An infestation of ants which is attacking numerous animal species in Australia is threatening to spread across the country, scientists have warned.
Described as one of the world's most vicious species of ant, the yellow crazy ant sprays formic acid into the eyes of other animals, leaving them vulnerable to attack and unable to feed themselves.
The ants have already wiped out up to 20 million red crabs, as well as birds and other animals on Australia's Christmas Island in the Indian Ocean since 1989, and have since spread to 63 locations in the Northern Territory on the mainland.
YELLOW CRAZY ANTS
So named because of their
erratic behaviour when a nest is disturbed
Originally from India
Canberra's Commonwealth Scientific and Industrial Research Organisation (CSIRO) warned on Friday that, if left unchecked, ant populations would proliferate across Northern Australia and beyond.
"It is simply a matter of when will it happen," said CSIRO researcher Ben Hoffmann.
This little yellow crazy ant will destroy our culture, our land, our life
Aboriginal ranger Balupalu Yunupingu
Mr Hoffmann said the ants' victims died, not from the attack, but from starvation because they were blind.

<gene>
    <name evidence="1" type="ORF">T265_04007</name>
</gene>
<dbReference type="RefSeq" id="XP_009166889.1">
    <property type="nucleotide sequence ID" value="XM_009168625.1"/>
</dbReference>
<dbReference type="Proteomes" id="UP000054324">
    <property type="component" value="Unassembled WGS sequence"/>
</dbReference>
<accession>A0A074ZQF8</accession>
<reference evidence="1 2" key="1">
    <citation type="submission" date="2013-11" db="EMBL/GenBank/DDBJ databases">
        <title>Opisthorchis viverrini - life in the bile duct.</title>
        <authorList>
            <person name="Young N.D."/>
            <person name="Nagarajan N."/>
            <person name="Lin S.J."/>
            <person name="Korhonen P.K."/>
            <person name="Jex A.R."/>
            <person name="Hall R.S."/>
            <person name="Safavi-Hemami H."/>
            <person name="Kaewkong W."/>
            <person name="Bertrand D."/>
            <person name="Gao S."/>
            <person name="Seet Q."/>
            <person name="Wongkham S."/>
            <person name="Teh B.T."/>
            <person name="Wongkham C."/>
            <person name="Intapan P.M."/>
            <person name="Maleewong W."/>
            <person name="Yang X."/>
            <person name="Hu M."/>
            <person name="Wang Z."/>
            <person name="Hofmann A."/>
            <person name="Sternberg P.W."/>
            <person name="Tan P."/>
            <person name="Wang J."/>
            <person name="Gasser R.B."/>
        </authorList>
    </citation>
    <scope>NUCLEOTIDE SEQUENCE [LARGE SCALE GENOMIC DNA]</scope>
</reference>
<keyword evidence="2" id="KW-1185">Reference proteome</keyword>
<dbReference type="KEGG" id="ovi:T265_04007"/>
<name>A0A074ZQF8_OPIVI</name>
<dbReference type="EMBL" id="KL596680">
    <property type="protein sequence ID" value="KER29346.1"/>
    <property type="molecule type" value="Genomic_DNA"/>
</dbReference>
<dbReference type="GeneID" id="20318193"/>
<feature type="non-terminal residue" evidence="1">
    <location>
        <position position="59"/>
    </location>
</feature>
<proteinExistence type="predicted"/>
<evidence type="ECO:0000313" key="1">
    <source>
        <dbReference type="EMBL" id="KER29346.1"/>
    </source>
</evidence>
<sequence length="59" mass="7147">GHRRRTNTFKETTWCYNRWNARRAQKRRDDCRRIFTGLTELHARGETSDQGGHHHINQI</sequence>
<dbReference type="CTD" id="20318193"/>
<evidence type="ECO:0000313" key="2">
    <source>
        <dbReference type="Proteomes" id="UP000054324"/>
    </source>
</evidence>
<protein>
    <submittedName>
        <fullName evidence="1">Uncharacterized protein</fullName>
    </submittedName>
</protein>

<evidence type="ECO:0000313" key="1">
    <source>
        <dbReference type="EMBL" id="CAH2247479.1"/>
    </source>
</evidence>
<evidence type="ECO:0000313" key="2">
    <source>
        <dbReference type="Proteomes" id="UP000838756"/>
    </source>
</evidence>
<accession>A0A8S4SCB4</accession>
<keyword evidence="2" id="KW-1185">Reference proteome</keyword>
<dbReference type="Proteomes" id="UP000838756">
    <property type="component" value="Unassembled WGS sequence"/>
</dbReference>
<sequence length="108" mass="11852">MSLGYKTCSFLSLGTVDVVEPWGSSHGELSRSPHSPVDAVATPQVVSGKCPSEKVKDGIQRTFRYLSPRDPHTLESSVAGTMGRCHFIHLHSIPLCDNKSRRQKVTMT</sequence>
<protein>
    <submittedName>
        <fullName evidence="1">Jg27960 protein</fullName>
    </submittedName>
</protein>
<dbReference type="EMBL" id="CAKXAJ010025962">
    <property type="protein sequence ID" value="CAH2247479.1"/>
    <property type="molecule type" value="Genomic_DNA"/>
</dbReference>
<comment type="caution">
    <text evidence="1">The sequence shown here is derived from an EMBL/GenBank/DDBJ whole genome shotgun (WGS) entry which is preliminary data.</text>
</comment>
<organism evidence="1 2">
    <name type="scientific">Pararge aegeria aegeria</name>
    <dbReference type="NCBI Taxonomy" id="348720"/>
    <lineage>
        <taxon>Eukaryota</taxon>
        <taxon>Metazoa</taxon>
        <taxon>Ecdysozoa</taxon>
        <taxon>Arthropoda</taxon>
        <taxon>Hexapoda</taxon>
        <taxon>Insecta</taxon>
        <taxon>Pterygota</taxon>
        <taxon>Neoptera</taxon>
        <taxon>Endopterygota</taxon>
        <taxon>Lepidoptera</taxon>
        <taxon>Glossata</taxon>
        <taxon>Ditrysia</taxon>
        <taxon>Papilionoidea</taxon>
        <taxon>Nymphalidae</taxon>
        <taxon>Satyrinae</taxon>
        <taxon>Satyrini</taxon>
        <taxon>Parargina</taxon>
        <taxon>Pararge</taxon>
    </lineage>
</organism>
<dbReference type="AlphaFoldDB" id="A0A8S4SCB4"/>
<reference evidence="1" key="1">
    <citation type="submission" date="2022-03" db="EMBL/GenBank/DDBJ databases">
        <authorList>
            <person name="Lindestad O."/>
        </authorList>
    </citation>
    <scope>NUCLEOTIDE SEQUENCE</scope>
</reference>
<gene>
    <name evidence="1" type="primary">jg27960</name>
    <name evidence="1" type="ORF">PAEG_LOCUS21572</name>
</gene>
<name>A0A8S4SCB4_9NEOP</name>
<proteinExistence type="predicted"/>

The CSIRO, in association with two Aboriginal land management groups, is developing a three-year plan to wipe out a large infestation centred on a 90-kilometre (56 mile) radius around the mining town of Nhulunbuy, on the north-eastern tip of the Northern Territory.
Mr Hoffmann said yellow crazy ants formed multi-queened "super-colonies" in which ants occur at extremely high densities over large areas.
"The density of foraging worker ants in super-colonies is amazing, reaching around 1,000 per square metre or 79 million per hectare of bush," he said.
Once a super-colony is established, it can expand rapidly, growing around its edges by some three metres (10 feet) per day or one kilometre (more than half a mile) a year, he said.
Originally from India, the crazy ants are believed to have been introduced to Australia about 60 to 70 years ago.